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Switzerland's economic and trade relations with the EU are mainly governed through a series of bilateral agreements where Switzerland has agreed to take over certain aspects of EU legislation in exchange for accessing part of the EU's single market.
- The EU is Switzerland's main trading partner, whereas Switzerland is the EU's fourth trading partner after China, the US and the UK. In 2021, our bilateral trade in goods reached €280 billion, accounting for 6.6% of the EU’s total trade in goods.
- Swiss merchandise exports to the EU are concentrated in a few sectors, particularly chemicals/pharma and medical products (€54.4 billion, 44%), machinery and appliances (€15.6 billion, 12.6%), pearls and precious metals (€13.8 billion, 11.2%), and optical and photographic instruments (€11.3 billion, 9.2%).
- Switzerland is a very important partner of the EU for trade in services, in particular for commercial services. In 2020, total bilateral trade in services reached €162.7 billion, accounting for 9.1% of the EU’s total trade in services.
Both the EU and Switzerland are among each other's top destinations for foreign investment.
The EU and Switzerland
The cornerstone of EU-Swiss relations is the Free Trade Agreement of 1972.
As a consequence of the rejection of the EEA membership in 1992, Switzerland and the EU agreed on a package of seven sectoral agreements signed in 1999 (known in Switzerland as 'Bilaterals I'). These include: free movement of persons, technical trade barriers, public procurement, agriculture, and air and land transport.
A further set of sectoral agreements was signed in 2004 (known as 'Bilaterals II'), covering, inter alia, Switzerland's participation in Schengen and Dublin, and agreements on taxation of savings, processed agricultural products, statistics, combating fraud, participation in the EU Media Programme and the Environment Agency.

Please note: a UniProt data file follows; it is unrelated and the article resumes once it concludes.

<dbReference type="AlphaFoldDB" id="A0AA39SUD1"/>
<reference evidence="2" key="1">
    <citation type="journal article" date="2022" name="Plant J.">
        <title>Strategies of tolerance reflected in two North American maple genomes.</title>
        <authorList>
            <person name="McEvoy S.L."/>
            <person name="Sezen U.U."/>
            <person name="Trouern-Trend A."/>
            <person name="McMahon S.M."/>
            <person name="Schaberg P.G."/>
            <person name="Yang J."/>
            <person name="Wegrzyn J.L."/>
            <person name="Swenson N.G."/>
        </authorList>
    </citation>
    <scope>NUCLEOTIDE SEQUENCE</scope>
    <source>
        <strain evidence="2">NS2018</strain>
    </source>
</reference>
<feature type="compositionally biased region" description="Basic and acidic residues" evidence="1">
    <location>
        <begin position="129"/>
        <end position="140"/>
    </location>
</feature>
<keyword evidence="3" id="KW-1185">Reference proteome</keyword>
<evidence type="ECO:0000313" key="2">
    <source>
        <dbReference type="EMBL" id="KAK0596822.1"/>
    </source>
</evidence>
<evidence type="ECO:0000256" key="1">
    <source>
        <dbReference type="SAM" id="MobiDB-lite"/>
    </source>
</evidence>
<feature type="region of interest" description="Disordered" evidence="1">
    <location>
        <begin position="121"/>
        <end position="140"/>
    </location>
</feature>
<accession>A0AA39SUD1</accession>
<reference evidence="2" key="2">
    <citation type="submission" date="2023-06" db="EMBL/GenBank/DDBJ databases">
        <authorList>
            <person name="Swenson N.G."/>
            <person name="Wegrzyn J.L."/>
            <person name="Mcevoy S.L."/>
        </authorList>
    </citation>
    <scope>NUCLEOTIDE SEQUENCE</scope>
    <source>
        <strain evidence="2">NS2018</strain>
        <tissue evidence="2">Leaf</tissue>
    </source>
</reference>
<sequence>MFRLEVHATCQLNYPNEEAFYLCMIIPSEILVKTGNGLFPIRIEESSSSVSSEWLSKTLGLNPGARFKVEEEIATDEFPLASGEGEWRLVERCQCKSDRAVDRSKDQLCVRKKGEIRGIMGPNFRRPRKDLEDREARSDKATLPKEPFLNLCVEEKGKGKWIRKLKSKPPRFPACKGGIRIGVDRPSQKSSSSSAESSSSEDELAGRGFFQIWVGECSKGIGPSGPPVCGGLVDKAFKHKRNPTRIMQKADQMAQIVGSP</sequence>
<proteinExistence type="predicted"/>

Overall, more than 100 bilateral agreements currently exist between the EU and Switzerland.
The ongoing implementation of these agreements obliges Switzerland to take over relevant EU legislation in the covered sectors.
These bilateral agreements between the EU and Switzerland are currently managed through approximately 20 joint committees.
As a consequence of its partial integration in the EU's single market, Switzerland pays a financial contribution to economic and social cohesion in the new EU Member States.
Between 2014 and 2021, the EU and Switzerland negotiated an institutional framework agreement, which should have secured and further developed Switzerland’s participation in the EU internal market. In May 2021, the Swiss government unilaterally terminated these talks. The EU is currently analysing the impact of this announcement on the bilateral relationship.
Committees and Dialogues
The EU and Switzerland meet regularly to discuss issues and best practices and oversee the proper functioning of the Agreement.
Trading with Switzerland
- Importing into the EU from Switzerland
- EU trade defence measures on imports from Switzerland
- Exporting from the EU to Switzerland
- Trade relations are part of the EU's overall political and economic relations with Switzerland
- Switzerland is a member of the World Trade Organization
Today, the EU and other WTO members have formally notified the ‘Multi-party interim appeal arbitration arrangement’ (MPIA) to the World Trade Organization (WTO). This notification marks the start of the application of the MPIA to disputes arising between the participating WTO members.